James Jakobsen, left, and Peter Roberts, right, started ManageMowed to provide a franchising model they believe is new to the industry.
Photo courtesy of ManageMowed

Seattle area business partners James Jakobsen and Peter Roberts had an idea: Create a franchise opportunity called ManageMowed that helps business owners focus on client relations and local crews, rather than on purchasing and storing landscaping equipment on their own. The team says they can build a landscape management brand that provides an alternative approach to how things are done in the industry.

Jakobsen grew up doing summer work at a local landscape company. After college, he and his brother launched a residential maintenance business in 1999. He kept in touch with his high school acquaintance, Roberts, whose company focused on residential design/build such as patios and fences. By 2006, the entrepreneurs decided to join forces to grow the company.

A new model.

By 2008, Jakobsen and Roberts decided to rebrand for a more corporate feel and changed the name to Greenpoint. Of course, that was the year when the recession hit. “At that time, 90% of our client base was residential,” Jakobsen says. “We lost business overnight. We had to ask ourselves, ‘Now what?’”

They decided to re-examine their business focus. “When the recession hit, clients in the residential market did maintenance themselves. We realized the money was in commercial,” Jakobsen says. “A bank or restaurant still needs its grass cut.”

They began tweaking their business model to focus on commercial accounts, and they started teaming up with local owner-operators who ran two- to three-people crews. They’d pitch the accounts, negotiate the rates and reach out to the crews. “We learned you can’t just sub a job and forget it. You need to manage the crews for quality control,” Jakobsen says.

The two steadily paid off debt and learned how to manage the model. By 2013, they were able to hire their first salesman. Along the way, they fine-tuned their idea trough trial and error. “We learned this model works because many owner operators are great at doing lawns but not at growing the business,” Jakobsen says.

“(Franchising) seemed like an attractive way to grow, but we knew we needed to see what worked and what didn’t first,” Jakobsen says. By 2016, they opened two test markets that are corporate-held in Denver and Portland.

They began working with a franchise consultant who guided them on what they needed to do from both practical and legal standpoints, such as writing an operations manual, determining royalties and getting approval on their federally-mandated franchise disclosure document.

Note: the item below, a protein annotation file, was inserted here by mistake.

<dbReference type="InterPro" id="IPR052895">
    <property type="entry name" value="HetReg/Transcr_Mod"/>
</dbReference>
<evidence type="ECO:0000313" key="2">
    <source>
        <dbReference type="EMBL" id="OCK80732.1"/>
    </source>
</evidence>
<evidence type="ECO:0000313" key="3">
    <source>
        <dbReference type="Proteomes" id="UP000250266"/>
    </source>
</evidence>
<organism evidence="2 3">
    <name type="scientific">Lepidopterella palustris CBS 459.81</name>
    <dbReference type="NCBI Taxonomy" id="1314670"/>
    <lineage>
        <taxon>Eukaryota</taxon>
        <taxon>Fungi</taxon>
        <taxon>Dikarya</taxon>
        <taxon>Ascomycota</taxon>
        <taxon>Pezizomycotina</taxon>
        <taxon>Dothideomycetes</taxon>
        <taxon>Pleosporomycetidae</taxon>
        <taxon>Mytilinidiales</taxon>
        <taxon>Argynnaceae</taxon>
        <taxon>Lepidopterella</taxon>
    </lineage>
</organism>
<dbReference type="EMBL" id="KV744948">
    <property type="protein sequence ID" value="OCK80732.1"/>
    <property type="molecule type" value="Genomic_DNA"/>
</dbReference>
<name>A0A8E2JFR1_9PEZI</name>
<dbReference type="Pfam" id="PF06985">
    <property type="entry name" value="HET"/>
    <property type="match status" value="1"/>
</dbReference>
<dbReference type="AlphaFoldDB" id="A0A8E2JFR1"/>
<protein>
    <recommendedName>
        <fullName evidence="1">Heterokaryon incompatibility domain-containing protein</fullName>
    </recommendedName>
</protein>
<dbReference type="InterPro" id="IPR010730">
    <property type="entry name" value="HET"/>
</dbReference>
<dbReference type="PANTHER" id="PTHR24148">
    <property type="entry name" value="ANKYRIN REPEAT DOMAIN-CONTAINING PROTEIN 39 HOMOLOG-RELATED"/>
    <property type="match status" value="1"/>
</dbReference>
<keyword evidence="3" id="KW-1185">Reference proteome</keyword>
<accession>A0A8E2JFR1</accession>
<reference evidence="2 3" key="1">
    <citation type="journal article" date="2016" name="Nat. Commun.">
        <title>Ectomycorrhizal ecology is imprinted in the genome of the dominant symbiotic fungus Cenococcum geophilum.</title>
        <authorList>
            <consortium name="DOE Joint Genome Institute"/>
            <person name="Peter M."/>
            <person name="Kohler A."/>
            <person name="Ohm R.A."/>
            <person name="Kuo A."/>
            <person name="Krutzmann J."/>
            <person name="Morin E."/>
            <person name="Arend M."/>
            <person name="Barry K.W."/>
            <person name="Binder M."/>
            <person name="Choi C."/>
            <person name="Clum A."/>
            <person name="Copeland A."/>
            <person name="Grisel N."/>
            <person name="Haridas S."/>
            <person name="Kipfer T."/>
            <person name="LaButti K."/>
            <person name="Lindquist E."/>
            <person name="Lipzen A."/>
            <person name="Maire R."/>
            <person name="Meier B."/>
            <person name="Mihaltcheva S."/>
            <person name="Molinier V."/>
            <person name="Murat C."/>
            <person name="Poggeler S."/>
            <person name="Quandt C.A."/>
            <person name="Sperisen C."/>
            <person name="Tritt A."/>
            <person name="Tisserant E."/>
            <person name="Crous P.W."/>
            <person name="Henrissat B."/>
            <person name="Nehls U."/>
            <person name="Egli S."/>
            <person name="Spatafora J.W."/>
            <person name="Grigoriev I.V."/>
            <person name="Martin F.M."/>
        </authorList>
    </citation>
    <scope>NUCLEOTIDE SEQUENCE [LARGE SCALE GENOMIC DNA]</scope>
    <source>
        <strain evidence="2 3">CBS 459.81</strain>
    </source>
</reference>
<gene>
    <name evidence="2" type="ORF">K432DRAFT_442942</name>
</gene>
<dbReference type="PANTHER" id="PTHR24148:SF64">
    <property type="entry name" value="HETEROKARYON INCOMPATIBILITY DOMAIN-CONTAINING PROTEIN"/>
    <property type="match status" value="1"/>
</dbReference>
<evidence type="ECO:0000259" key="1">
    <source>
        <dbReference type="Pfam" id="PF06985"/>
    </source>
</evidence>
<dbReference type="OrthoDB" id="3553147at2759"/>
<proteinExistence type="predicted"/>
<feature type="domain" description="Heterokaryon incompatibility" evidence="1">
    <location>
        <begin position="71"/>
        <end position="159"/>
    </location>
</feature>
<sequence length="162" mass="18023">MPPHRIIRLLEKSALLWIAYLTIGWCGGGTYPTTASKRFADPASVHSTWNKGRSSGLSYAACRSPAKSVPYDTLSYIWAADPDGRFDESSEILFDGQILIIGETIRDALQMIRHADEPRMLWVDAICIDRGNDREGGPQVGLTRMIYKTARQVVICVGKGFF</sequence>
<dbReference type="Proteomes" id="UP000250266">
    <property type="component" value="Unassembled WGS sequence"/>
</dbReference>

The company also rebranded from Greenpoint Landscape Management to ManageMowed.

Branching out.

Why start a franchise anyhow? “There’s the scalability of franchising, and we were attracted to the idea of teaming up with other entrepreneurs,” Jakobsen says. “We also feel the industry mindset is broken. We want people who want work/ life balance and who focus on results. And those may be people who aren’t even in the green industry now.”

All of the account managers at the corporate locations do not come from landscape backgrounds. Jakobsen emphasizes that the key to success will be training and support.

A potential franchisee starts with an initial on-site visit to get a feel for the company culture and operations. If he or she goes forward, the franchise fee is $37,500. Two weeks of training occur at the corporate office, followed by a week on-site at the franchisee’s location. Training will focus on classroom and field exercises, including learning how to build a sales base, how to get leads and how to source crews. Web support, webinars and ongoing mentoring will always be available, too.

“A lot of companies have a canned pitch when they go on site,” Roberts says. “We try to train them what they need to get across, but that they should use their own personality to do so.” The partners’ goal is to reach 10 to 20 franchises in 2020.

“We built this company on a lot of grit. We learned from our mistakes. Now we want to pass that along,” Jakobsen says. “We want our franchisees to be successful and retain their customers. And the better we support them, the better they do.” L&L

The author is a freelance writer based in the Northeast.